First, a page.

2. An apparatus according to claim 1, wherein the scoop moves in response to movement of a float within the cistern.

3. An apparatus according to claim 2 wherein the float comprises a first cavity which allows liquid provided in the cistern to enter the float, in use, and a second cavity which forms, in use, an air pocket when the float is suspended in theliquid provided in the cistern.

4. An apparatus according to claim 3, wherein the first cavity opens towards an upper surface of the float and the second cavity opens towards a lower surface of the float.

5. An apparatus according to claim 4, wherein the float is formed from a unitary moulding of plastics material.

6. An apparatus according to claim 4, wherein the float is directly connected to the pivoted scoop so that movement of the float causes pivotal movement of the scoop.

7. An apparatus according to claim 1 wherein the scoop is pivotally mounted on the receptacle.

8. An apparatus according to claim 7 wherein the scoop moves in response to movement of a float within the cistern and the float is directly connected to the pivoted scoop so that movement of the float causes pivotal movement of the scoop.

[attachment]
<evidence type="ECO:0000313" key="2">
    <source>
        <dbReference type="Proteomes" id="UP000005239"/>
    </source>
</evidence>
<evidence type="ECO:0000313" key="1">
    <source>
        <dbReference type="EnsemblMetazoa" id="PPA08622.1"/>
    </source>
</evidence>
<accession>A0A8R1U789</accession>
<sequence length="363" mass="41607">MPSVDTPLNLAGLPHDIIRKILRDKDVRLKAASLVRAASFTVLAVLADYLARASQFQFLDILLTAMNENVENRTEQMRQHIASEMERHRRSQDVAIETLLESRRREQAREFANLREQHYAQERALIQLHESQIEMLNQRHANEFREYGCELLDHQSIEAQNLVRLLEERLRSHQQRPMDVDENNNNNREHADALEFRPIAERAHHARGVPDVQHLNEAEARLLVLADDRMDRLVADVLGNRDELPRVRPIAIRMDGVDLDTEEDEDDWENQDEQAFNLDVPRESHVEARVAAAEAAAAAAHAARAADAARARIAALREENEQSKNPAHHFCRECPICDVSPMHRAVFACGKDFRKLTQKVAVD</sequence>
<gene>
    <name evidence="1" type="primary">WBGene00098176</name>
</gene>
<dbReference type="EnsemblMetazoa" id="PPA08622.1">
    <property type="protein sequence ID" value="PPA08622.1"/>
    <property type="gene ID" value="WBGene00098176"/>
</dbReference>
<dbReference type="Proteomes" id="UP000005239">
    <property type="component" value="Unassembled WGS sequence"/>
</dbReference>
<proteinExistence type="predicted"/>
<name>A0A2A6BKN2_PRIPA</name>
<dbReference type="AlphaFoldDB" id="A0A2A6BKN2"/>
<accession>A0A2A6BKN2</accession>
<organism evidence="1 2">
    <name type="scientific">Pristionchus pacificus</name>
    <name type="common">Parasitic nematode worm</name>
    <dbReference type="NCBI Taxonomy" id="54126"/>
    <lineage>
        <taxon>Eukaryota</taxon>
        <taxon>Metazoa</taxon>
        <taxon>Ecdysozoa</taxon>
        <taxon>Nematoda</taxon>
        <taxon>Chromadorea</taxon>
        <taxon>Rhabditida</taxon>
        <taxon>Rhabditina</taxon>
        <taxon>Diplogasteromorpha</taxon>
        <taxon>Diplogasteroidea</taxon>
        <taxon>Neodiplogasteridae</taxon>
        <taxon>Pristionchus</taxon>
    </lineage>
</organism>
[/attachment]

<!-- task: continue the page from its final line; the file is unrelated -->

9. A cistern including an apparatus as defined in claim 1.

10. A method of dispensing a fluid into a cistern, which method comprises mounting in a cistern a receptacle containing fluid, providing a scoop having a ladle and a channel, the channel comprising an elongate base and upstanding longitudinalside walls, the ladle comprising side walls and a base, the ladle being mounted at the first end of the channel, the ladle being in an elevated position with the base of the ladle being located above the base of the channel, at least one aperture beingdefined between the ladle and the first end of the channel, the ladle being positioned to collect an aliquot of fluid when the scoop is in the first position, the channel being located for dispensing fluid from the ladle into the cistern when the scoopis in the second position, the said at least one aperture comprising means for draining fluid from the channel when the scoop is in the first position, and for draining fluid from the channel until the scoop is in the second position, actuating the scoopto move, in response to actuation of the cistern, between a first position, in which an aliquot of fluid is collected by the ladle and a second position, in which fluid is dispensed from the ladle into the cistern via the channel, and draining fluid fromthe channel when the scoop is in the first position, and until the scoop is in the second position.

11. A method according to claim 10, wherein the scoop is pivoted between the first and second positions.

12. A method according to claim 11, further comprising the step of directly connecting a float to the pivoted scoop so that movement of the float causes pivotal movement of the scoop.